• by Anonymous Coward on Tuesday June 24, 2014 @11:25AM (#47306411)

    It appears, based on my back of an envelope math, it would have enough RF energy to operate continuously at at least 5meters from your typical Wifi AP or router.

    5 meters from a maximum 1 W transmitter gives you 3 mW / m^2. The chip you selected runs at least 1.8 V, so it needs ~30 mW when active.... hence you would need an antenna with an area of 10 m^2 to get that type of power to run continuously off a Wifi AP. When idle, you would still need an antenna with ~0.5 m^2, so like 70 cm on a side square. Heck, if your device was an inch square, it would barely be able to power the bluetooth in sleep mode, with no power left over to charge up to allow it to briefly transmit.

    And this is ignoring things like the antenna not being able to capture 100% of the power going through it, and that your harvesting chip isn't 100% efficient. The harvester chip gives a minimum RF input of -10 dBm, which means you would still need an antenna 20 cm square to work at that level 5 m from a wifi AP. And this is assuming your AP is working at full 1 W power continuously (In EU they would be limited to 100 mW, for example). If you are trying to power it off the bluetooth of a cell phone, most are class 2 with a maximum power of 2.5 mW, which wouldn't be enough. You have the main cell transmitter which can be up to a watt, but it isn't typically running at full power and has a small duty cycle when not making calls. This also assumes your tag is out in the open, with nothing on top or even behind it that would attenuate the signal, in which case making it brightly colored might be all that is needed...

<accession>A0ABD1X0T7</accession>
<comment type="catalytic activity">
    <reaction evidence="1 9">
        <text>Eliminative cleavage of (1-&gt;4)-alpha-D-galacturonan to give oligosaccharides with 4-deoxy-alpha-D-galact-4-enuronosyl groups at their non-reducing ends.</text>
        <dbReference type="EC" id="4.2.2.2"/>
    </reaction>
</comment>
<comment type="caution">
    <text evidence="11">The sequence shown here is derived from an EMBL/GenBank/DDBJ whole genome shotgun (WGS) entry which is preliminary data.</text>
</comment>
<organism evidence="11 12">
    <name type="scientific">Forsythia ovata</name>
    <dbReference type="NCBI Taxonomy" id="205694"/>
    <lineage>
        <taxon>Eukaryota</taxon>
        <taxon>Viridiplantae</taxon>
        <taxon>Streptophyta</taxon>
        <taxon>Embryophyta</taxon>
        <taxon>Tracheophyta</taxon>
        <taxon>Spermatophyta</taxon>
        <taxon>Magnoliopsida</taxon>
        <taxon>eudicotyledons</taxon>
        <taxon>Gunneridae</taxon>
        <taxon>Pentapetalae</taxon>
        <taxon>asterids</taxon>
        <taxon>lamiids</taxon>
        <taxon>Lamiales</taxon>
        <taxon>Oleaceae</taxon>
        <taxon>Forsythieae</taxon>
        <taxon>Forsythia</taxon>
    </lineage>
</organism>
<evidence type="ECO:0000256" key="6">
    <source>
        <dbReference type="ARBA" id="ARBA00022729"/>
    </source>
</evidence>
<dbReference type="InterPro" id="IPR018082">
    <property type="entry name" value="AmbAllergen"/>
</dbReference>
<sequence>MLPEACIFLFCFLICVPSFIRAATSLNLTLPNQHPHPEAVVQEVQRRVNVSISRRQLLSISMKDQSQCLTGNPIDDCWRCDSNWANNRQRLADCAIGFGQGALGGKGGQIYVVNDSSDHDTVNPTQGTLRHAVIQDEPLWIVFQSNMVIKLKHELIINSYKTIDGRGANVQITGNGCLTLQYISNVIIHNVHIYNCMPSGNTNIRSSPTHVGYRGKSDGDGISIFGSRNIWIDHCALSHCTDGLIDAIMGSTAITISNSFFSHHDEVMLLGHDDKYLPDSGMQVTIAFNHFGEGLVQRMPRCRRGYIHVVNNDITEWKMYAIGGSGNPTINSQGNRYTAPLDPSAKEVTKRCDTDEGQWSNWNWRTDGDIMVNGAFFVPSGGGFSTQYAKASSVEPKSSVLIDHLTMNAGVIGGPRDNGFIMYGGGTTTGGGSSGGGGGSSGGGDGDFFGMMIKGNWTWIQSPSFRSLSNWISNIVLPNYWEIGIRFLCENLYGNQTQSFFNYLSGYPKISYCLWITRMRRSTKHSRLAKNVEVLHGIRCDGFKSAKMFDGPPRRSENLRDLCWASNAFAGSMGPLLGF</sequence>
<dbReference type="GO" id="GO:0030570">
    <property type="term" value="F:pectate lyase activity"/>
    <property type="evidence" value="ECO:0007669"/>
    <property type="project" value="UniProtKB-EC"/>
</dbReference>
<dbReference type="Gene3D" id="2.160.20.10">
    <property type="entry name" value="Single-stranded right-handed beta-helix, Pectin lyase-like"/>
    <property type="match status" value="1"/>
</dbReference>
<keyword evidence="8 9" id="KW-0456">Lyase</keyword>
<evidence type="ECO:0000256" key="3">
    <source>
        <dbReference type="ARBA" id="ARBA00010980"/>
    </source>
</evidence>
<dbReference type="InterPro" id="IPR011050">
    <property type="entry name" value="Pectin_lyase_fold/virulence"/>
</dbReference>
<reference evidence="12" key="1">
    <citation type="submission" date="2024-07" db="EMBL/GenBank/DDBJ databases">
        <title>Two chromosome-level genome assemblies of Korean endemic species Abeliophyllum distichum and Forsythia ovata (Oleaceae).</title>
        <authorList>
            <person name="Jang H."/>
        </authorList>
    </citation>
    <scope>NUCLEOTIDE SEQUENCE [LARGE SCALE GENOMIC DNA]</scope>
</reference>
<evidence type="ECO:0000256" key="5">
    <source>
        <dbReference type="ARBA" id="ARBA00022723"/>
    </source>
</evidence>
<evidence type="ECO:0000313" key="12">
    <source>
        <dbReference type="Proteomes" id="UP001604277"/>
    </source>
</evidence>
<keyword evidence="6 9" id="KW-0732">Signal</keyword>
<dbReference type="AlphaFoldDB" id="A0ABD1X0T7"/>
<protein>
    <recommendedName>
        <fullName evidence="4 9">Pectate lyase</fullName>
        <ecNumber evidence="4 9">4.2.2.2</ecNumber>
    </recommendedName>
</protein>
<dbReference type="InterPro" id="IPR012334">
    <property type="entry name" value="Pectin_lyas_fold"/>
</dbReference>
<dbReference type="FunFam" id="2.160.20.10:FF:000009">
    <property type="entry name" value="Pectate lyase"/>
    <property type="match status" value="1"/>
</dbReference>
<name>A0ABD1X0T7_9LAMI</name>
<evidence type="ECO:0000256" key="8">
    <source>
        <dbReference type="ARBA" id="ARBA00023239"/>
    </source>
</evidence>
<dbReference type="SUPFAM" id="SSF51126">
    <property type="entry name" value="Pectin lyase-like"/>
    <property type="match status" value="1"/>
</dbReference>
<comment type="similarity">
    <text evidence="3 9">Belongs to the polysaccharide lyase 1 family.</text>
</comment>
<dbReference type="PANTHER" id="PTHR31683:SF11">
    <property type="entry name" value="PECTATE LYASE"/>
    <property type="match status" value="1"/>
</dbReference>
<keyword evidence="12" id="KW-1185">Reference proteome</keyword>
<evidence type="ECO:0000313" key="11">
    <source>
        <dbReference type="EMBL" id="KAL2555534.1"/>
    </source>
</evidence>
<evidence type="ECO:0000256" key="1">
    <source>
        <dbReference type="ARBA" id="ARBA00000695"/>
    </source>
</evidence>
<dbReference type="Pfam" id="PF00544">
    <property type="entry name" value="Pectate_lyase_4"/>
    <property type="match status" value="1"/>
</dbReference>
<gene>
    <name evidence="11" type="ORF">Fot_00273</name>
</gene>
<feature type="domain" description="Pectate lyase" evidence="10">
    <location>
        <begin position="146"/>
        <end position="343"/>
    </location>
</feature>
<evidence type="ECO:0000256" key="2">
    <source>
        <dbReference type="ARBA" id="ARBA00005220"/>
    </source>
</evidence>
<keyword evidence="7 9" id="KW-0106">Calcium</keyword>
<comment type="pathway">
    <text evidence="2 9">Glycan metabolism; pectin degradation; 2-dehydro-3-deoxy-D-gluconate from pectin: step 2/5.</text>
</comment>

• Re:This fake too? (Score:3, Informative)

    by angel'o'sphere ( 80593 ) on Tuesday June 24, 2014 @03:03PM (#47308575) Journal

    3' x 3' is 3 feet squared right? That is nearly a square meter. Under optimal conditions that is roughly 1kW electric power: so yes it basically can power my whole house, as long as not accidentally to many consumers are switched on at the same time.
    E.g. the fridge just started up and I activate my hair dryer.
    So with some 'juggling' I certainly could power my house over daytime, and no, it is not a low energy house, but I use shades instead of an AC ...
    So perhaps you should start to put in real numbers into your claims and start to make some wild guesses about the real numbers of said project?

  • by spydir31 ( 312329 ) <hastur@h[ ] ['ast' in gap]> on Wednesday June 25, 2014 @11:00AM (#47314989) Homepage

    There's no need to Email anyone, Since the funding isn't over he can just cancel his pledge.

Genius is ten percent inspiration and fifty percent capital gains.